The film expired in 1969, but I’ve gotten good images from VP stock even older than that. Still, I thought I’d have to cancel this week’s vintage camera post and write up the iPhone camera – which, under the guise of sundry Hipstamatic “lenses” and “films,” I’ve been using more than any other camera lately. The lab returned my film without printing anything, and held up to sunlight I couldn’t argue with their judgement of what looked like black frames. But upon further examination, there were trace images on about half of the eight-exposure roll, and my Epson 4990 scanner did the rest. One of these scans seems to explain why the negatives look so dark (which, inverted, means the film is too bright, and was seriously over-exposed).
The black horizontal bands near the top of the frame look like ghosts from the film’s backing paper. I think I should have taped up the frame window in the back of the camera. This is the back of the Kodak Bantam.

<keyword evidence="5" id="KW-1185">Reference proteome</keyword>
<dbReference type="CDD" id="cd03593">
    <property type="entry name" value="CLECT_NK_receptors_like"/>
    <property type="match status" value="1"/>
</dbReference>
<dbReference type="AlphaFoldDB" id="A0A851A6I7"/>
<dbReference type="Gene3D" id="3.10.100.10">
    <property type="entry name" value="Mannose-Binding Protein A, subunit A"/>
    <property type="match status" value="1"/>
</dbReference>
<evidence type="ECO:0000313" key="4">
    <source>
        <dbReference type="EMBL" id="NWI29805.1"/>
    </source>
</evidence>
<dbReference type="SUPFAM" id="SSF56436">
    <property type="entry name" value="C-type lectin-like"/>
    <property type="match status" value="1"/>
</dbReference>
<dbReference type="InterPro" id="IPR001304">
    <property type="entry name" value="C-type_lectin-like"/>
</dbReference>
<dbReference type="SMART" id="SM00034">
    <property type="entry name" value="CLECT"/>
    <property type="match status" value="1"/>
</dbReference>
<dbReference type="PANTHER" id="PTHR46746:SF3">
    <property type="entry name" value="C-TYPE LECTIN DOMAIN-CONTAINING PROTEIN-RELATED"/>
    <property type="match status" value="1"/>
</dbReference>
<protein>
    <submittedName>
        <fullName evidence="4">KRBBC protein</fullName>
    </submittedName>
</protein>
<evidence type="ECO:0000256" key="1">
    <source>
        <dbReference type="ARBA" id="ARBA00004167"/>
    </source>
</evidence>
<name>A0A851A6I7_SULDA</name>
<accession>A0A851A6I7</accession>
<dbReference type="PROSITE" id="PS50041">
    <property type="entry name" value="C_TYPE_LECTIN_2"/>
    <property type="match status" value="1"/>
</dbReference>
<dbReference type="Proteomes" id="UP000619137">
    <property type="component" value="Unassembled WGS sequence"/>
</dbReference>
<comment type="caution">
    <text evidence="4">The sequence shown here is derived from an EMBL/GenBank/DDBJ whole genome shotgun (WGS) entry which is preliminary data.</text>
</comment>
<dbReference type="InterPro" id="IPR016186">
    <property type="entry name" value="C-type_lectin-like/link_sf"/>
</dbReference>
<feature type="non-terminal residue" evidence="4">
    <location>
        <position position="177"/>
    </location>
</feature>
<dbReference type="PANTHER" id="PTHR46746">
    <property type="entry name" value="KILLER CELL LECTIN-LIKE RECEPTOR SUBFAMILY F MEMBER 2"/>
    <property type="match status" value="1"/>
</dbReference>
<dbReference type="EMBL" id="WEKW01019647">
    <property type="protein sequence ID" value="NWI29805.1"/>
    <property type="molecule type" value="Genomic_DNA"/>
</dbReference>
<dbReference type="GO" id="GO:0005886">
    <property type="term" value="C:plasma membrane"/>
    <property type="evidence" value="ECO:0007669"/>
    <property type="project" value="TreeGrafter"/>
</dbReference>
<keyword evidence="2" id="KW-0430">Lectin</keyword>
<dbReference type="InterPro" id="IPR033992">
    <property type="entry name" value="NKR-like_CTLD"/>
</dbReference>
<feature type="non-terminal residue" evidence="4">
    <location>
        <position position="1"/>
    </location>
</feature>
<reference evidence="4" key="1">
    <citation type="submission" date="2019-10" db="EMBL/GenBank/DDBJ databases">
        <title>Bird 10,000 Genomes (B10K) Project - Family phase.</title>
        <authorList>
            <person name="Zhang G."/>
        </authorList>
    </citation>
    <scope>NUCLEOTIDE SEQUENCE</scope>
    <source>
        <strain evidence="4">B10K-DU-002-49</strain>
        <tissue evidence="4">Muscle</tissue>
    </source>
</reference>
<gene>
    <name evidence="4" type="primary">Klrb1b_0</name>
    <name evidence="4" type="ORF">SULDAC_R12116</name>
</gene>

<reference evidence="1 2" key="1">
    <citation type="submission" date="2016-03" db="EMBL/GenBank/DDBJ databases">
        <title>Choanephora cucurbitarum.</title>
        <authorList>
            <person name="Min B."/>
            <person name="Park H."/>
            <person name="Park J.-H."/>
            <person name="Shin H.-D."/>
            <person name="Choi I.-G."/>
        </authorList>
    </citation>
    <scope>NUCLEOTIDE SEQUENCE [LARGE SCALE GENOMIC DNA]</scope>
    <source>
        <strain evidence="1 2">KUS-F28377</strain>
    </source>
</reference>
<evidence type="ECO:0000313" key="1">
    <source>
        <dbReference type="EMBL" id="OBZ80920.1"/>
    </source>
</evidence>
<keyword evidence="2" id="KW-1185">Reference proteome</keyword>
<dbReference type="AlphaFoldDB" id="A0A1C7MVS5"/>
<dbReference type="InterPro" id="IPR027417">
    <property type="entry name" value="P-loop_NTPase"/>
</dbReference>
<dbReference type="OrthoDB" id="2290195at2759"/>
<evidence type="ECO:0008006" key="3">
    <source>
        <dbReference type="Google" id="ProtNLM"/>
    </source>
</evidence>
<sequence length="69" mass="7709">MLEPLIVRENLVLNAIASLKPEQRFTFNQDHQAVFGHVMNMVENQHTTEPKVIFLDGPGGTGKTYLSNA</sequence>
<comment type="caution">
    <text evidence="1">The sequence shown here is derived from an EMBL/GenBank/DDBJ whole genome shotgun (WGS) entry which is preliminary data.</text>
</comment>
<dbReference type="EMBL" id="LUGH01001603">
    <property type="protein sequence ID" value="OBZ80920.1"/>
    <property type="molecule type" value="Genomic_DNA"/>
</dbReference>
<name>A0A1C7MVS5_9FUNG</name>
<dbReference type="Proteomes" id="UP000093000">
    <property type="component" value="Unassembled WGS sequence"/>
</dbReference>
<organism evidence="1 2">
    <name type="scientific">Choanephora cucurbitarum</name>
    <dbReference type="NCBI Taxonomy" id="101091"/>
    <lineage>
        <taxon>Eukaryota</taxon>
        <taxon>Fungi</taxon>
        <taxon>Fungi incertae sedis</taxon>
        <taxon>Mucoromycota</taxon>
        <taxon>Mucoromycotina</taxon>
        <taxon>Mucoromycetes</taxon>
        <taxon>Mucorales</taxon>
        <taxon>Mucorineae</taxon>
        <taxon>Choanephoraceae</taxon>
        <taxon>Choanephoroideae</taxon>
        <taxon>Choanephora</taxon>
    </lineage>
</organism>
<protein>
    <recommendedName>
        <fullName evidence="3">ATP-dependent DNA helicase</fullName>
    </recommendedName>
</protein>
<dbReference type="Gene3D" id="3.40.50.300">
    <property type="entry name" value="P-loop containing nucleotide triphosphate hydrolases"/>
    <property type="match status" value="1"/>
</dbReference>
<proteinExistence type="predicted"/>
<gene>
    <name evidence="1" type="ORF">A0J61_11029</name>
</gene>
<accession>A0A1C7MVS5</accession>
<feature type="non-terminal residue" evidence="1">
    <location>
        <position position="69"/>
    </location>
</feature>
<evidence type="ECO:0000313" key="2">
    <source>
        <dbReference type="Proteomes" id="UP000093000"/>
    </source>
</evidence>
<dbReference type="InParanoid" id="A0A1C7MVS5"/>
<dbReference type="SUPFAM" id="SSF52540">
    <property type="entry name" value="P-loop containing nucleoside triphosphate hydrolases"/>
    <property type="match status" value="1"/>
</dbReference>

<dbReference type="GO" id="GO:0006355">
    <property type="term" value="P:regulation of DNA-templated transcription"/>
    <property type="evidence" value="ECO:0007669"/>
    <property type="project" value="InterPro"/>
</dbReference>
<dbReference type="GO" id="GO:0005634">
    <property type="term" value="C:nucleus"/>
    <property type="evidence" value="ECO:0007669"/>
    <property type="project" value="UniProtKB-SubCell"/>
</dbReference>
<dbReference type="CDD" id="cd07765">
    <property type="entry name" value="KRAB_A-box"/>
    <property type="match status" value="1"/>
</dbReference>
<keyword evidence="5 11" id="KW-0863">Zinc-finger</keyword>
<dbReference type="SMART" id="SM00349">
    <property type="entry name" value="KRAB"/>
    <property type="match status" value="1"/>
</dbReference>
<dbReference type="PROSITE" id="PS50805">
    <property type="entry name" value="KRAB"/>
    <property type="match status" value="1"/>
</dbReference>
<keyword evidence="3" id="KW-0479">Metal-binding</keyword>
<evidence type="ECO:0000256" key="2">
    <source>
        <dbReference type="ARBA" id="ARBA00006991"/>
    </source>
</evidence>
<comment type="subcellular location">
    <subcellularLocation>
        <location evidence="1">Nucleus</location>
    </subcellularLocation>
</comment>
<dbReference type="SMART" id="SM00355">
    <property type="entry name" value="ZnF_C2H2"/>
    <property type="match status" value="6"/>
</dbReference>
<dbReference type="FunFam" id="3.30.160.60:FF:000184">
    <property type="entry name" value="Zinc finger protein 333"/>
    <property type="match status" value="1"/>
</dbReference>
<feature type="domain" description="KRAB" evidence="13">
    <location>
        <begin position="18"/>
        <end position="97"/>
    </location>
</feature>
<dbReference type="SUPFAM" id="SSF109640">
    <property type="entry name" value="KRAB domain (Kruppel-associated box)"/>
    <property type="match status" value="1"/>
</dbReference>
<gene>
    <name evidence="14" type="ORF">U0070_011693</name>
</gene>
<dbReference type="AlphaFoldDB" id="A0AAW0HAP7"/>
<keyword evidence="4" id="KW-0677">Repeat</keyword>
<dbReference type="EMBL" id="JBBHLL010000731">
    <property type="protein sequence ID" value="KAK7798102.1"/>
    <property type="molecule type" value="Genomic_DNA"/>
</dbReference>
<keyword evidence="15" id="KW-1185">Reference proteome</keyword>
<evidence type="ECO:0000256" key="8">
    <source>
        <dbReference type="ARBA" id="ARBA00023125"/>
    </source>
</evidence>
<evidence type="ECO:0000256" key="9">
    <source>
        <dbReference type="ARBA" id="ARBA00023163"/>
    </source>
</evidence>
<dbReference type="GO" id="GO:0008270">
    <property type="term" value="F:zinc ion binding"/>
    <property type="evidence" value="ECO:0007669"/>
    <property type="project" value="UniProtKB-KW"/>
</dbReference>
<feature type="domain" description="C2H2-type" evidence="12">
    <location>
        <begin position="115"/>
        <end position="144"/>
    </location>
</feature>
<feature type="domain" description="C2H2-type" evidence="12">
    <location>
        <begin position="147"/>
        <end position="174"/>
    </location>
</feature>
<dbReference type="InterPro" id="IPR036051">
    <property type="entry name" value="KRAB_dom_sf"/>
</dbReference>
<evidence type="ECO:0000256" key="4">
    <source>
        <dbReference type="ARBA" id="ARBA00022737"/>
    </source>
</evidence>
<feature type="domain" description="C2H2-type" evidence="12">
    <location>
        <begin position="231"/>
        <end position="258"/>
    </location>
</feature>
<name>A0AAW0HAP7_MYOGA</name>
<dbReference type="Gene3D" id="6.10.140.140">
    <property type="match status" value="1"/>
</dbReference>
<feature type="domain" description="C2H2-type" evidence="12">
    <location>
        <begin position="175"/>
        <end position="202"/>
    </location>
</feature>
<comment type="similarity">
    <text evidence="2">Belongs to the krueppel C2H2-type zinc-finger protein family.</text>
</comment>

The numbers line up with a window in the back of the camera, and depending where that window is placed you get the frame alignments for square or rectangular pictures, whichever the camera is made for. On the above roll, for instance, you can get 16 square frames, 12 4×5 (I think?) frames, and 8 6×9 frames. The plastic windows that reveal these numbers can let in light even under the best of circumstances, and when the red plastic fades, as I think it did in the Bantam, you’re pretty much shooting naked. Next time I’ll remember to tape up the frame window, as I do with my Holgas and, pictured below, my moldy Brownie, about which I’ll write more soon:
Anyway, I could only recognize one image on this roll of fogged film, and not coincidentally, it was one I shot on an overcast day, near dusk. It’s the C&O canal in Georgetown: